Though the nut-bearing Pistacia vera is the best-known pistachio, the two ornamental species described here (P. chinensis and P. texana) are far more useful in most of the South. Leaves are divided into leaflets; flowers are insignificant. Trees may be either male or female; if a male is nearby, females bear clusters of tiny fruit in fall. Young trees tend to be irregular in form and benefit from early training and pruning.
P. chinensis. CHINESE PISTACHE. Deciduous tree. US, MS, LS, CS; USDA 6-9. Native to China. Fast becoming a favorite lawn, shade, and street tree in the South due to its quick growth, ease of care, adaptability, and outstanding and dependable fall color. Develops an oval to rounded shape, 3035 ft. tall and wide. Foot-long leaves consist of 10 to 12 leaflets, 24 in. long, that change from lustrous dark green to brilliant scarlet, orange, and yellow in fall. Female tree bears small fruit that ripens from red to robin's-egg blue in October.
Plant in full sun for best growth and fall color. Tolerates almost any well-drained soil. Quite drought tolerant and pest-resistant. Also tolerates pollution, making it a good choice for urban settings. Its filtered shade allows grass to grow beneath it.
P. texana. TEXAS PISTACHIO. Large, semievergreen to deciduous shrub or small multitrunked tree. Zones LS, CS, TS; USDA 8-11. Native to Texas. Grows 2030 ft. tall, rarely to 40 ft.; eventually a bit wider than tall. Makes a feathery screen or, if cut back annually when young to promote dense habit, a fine-textured hedge. Female plants bear attractive red berries. Leaves have 7 to 21 oval, pointed leaflets; they have a reddish cast when new, then mature to glossy dark green. Foliage persists late into winter (plant is semievergreen where temperatures stay above 15F). Does well with moderate water but grows faster with regular water. Thrives in regular garden soil but is well adapted to a range of conditions, including limestone and caliche, provided drainage is good. Partial shade or full sun.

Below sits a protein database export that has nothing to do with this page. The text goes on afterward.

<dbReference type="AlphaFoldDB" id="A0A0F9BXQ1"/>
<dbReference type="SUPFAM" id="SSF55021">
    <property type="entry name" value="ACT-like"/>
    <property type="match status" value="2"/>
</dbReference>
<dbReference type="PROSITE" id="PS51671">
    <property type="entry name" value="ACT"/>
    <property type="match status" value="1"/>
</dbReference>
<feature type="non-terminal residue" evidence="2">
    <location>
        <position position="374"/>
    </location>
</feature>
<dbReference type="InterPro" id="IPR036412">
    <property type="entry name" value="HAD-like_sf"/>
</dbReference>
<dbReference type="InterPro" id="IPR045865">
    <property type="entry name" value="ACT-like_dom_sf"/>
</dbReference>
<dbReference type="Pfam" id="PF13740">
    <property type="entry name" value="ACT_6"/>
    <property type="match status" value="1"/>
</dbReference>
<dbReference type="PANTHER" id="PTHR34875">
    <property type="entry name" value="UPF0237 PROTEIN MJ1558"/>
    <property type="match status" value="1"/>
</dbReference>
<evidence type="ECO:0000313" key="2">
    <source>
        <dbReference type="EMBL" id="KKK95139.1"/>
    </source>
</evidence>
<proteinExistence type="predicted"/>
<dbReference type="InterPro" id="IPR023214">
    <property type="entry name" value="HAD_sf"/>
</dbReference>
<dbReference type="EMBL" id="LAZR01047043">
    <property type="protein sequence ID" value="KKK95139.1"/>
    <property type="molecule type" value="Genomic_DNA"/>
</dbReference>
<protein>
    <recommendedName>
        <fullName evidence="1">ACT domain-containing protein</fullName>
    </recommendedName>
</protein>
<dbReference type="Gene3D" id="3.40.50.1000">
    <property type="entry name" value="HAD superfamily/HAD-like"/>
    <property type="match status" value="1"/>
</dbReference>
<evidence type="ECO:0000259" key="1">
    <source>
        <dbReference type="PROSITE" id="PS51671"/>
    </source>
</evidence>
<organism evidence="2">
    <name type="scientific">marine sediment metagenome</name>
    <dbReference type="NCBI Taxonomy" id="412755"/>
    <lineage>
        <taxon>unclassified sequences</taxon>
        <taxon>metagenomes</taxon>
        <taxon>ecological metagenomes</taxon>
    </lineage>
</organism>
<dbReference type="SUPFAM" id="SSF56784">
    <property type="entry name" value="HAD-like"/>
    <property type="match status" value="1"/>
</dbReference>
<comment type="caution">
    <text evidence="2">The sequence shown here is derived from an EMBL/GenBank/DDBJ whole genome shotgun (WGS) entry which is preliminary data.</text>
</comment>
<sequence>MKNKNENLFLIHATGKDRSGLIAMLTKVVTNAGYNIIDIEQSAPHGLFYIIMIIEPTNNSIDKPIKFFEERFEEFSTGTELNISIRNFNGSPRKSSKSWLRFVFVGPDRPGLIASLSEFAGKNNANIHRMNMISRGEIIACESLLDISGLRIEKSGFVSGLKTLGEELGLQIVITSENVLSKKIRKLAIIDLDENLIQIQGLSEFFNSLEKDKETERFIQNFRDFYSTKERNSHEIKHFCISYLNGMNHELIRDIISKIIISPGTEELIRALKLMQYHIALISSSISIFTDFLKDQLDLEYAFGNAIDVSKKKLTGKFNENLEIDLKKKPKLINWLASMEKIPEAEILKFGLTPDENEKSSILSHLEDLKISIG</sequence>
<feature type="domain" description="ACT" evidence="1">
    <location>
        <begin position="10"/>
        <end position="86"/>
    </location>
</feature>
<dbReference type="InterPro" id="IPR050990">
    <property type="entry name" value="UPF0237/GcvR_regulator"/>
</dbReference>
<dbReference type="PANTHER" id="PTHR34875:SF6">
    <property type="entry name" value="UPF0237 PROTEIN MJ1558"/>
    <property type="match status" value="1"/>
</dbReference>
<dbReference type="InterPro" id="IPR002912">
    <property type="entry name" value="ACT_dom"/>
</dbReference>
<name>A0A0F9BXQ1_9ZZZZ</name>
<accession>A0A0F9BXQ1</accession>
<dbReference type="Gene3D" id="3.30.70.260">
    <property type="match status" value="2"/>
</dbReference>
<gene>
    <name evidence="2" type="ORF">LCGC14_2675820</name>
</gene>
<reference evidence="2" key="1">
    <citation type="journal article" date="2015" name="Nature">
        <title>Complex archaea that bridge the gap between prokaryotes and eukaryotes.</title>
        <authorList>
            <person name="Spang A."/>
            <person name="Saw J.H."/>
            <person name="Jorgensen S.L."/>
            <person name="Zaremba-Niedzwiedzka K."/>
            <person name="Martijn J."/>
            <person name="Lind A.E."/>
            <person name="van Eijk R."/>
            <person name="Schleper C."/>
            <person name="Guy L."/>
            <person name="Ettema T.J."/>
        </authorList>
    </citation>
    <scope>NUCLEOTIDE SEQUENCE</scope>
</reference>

P. vera. PISTACHIO, PISTACHIO NUT. Deciduous tree. Zone LS; USDA 8. From Iran. Broad, bushy tree to 30 ft. tall and at least as wide. Gray-green leaves have three to five roundish, 2- to 4-in.-long leaflets. Reddish, wrinkled fruit in heavy clusters. Needs low humidity; chilly winters; and long, hot, dry summers to perform well. This limits pistachio production in the South to parts of West Texas. To get nuts, include a male tree in your planting; 'Peters' is the most widely planted male selection. 'Kerman' is the principal fruiting (female) type.
When planting, avoid rough handling; budded tops are easily broken away from rootstock. Pistachios are inclined to spread and droop; stake them and train branches to good framework of four or five limbs beginning at 4 ft. above ground. Established trees need little watering. Full sun.